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September 11—Ten Years Later

By Blair Stephens

A decade is a long time. But for many of the people who survived the September 11 attacks, it seems even longer. We all remember where we were and what we were doing when the plane hit the first tower of the World Trade Center. We all remember the shock that swept the nation. But some members of the Baylor community have stories that can only come from firsthand experience of the tragedy in New York or Washington, D.C.

Ten years ago, on September 18, 2001, the Baylor Alumni Association sent out an e-mail to twelve hundred Baylor alumni near the affected areas.

The subject line said, “Are you okay?” The e-mail went on to say, in part, “You have probably been receiving calls or e-mails from any number of friends and family checking to see if you are all right. Would you take a moment to respond to this letter and let us know how you’re doing, too?”

Within a week, more than five hundred responses came in. The last response, sent in October, brought the total near eight hundred.

Many of these responses were compiled into a story for the Baylor Line, and others were used in the Between the Lines newsletter.

So ten years later, where are these people? What are they doing? Are they “okay”?

We wanted to answer these questions. So coming full circle, the Baylor Alumni Association sent an e-mail to some of those original responders. We asked about their life and the state of the cities ten years later.

Dianne Binford ’81, who worked for Nine West Group in White Plains, New York, said, “I don’t know of anyone here in New York or elsewhere who does not believe that life is forever changed. We are more tolerant of increased security, bonded by shared experience, appreciative of first responders and heroes, a little more in tune with the horror our soldiers endure for our sake, and generally a more cautious people than ever before.”

Melissa Lewis Immel ’90, who worked at the United Nations, said “My life is rather different from ten years ago. Right after 9/11, I evaluated my life like many people did.  Within twelve months of 9/11, I broke up with my boyfriend, had some career counseling and eventually moved to Southern California. Within three weeks of moving, I met my husband, and now we have two kids and live in Florida. It’s a very different lifestyle from being single in New York!”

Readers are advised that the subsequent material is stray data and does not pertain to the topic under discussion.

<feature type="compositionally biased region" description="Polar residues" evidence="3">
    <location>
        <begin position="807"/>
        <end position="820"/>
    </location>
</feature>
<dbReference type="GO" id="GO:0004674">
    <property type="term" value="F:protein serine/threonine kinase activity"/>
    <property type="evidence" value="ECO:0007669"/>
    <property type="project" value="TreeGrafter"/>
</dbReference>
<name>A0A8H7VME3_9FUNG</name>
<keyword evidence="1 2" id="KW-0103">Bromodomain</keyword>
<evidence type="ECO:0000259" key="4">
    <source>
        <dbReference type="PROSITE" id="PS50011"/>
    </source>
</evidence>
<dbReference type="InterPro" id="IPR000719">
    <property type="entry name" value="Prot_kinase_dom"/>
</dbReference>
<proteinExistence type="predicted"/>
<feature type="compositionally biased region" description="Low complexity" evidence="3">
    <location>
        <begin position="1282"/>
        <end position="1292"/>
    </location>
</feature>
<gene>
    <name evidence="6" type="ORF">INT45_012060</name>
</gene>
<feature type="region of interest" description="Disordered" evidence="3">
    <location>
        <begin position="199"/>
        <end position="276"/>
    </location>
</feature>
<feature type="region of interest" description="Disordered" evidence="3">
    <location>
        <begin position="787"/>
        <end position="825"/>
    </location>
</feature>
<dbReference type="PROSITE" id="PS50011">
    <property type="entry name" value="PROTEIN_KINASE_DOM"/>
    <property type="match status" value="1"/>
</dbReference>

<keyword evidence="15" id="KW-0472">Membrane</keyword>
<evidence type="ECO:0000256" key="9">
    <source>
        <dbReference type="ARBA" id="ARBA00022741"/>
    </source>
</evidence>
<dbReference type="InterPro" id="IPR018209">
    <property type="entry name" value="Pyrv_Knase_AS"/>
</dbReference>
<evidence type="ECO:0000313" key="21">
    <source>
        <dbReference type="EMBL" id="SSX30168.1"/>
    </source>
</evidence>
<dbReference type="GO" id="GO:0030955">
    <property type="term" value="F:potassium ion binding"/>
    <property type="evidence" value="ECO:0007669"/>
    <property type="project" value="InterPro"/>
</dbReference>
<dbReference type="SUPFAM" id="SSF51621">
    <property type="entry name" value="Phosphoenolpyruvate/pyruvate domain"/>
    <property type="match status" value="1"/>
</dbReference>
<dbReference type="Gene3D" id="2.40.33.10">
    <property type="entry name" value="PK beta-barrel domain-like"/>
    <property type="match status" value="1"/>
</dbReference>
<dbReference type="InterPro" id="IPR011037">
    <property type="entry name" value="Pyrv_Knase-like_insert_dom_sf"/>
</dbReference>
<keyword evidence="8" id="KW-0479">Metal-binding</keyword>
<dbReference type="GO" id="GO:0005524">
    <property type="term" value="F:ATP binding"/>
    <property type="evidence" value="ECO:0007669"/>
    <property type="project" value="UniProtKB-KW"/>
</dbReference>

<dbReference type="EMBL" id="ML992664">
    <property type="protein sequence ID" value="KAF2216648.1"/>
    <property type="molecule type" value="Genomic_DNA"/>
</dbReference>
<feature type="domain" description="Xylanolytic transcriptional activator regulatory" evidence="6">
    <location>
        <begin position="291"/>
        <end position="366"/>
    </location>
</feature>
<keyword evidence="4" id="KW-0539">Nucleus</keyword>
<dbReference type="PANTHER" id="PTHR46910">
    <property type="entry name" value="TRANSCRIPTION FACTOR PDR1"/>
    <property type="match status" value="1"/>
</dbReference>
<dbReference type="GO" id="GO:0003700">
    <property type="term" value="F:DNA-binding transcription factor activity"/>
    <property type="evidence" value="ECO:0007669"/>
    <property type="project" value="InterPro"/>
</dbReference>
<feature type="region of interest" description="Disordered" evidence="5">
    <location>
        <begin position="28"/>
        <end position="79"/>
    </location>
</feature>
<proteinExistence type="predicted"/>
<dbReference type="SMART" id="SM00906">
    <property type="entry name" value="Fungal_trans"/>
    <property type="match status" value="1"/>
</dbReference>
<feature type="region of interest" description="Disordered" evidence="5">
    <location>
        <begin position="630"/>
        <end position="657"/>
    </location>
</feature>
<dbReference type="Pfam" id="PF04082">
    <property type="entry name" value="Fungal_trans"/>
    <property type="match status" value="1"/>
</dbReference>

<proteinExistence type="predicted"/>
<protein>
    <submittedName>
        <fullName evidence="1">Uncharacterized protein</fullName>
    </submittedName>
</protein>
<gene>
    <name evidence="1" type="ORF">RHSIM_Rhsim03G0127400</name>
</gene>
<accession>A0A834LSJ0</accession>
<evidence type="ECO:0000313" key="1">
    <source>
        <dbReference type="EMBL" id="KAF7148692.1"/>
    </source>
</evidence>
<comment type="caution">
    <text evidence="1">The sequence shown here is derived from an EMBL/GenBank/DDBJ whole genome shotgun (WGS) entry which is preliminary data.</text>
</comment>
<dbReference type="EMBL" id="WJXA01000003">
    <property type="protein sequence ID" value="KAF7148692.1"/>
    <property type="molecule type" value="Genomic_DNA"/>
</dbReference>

Change was a common theme for many survivors, Immel said. “It was not uncommon to bump into people the year after 9/11 and find out they were in the process of making major life changes,” she said. “People changed jobs, moved out of the city, started non-profits, pursued dreams, etc. It seemed 9/11 was a wake-up call for us.”

Dianne Binford’s memories are still alive and as vivid as they were ten years ago. Scenes she still remember include, “The deep sense of connection as I drove down Boston Post Road the next evening along a mile-long stretch of a human rope of people holding hands all up and down that road…and the sound of relentless rain a couple nights later, while you [thought] countless men and women were still trapped alive.”

Glenn Waldrip Jr. ’81, a partner in a New York City law firm, has similarly horrifying memories. “I will never forget looking out a window of my apartment on the morning of 9/11 and seeing a huge amount of dust climbing in the air above one of the towers when it fell. Shortly after, the same thing happened to the other tower. I had stayed home because the first plane hit right when I was walking out the door to go to the office. I watched the fires until the dust clouds rose and the fires and towers were gone.”

Pamela Berberich ’91, then a senior account executive, was located just blocks away from the towers. “My life changed significantly fourteen months ago when I had my little boy, Liam. My emotional response to what happened on 9/11 is now much more intense. I had the pleasure of speaking to a group of 140 high school students visiting New York City from Lake Travis High School in Austin (invited by my sorority sister, Angela Grider-McComb) about 9/11, prior to their tour of Ground Zero, and I broke down in the middle of my talk. It was the first time I’d done that while speaking about my experience. I can only attribute that to the fact that I have a child now whom I love so much. Having a child definitely changes your perspective on life!”

Berberich still works in New York City and takes the commuter train each day. “We see armed military personnel and bomb-sniffing dogs on a fairly regular basis; we have a regular heightened awareness of everything around us. Despite all that, the atmosphere doesn’t feel especially tense. I guess this is just the new normal.”

For Berberich, 9/11 is a day of mourning for the lives lost. “Kids need to be taught that the wonderful freedom we have in America is not free,” she said. “We have to fight for it and protect it every day.”

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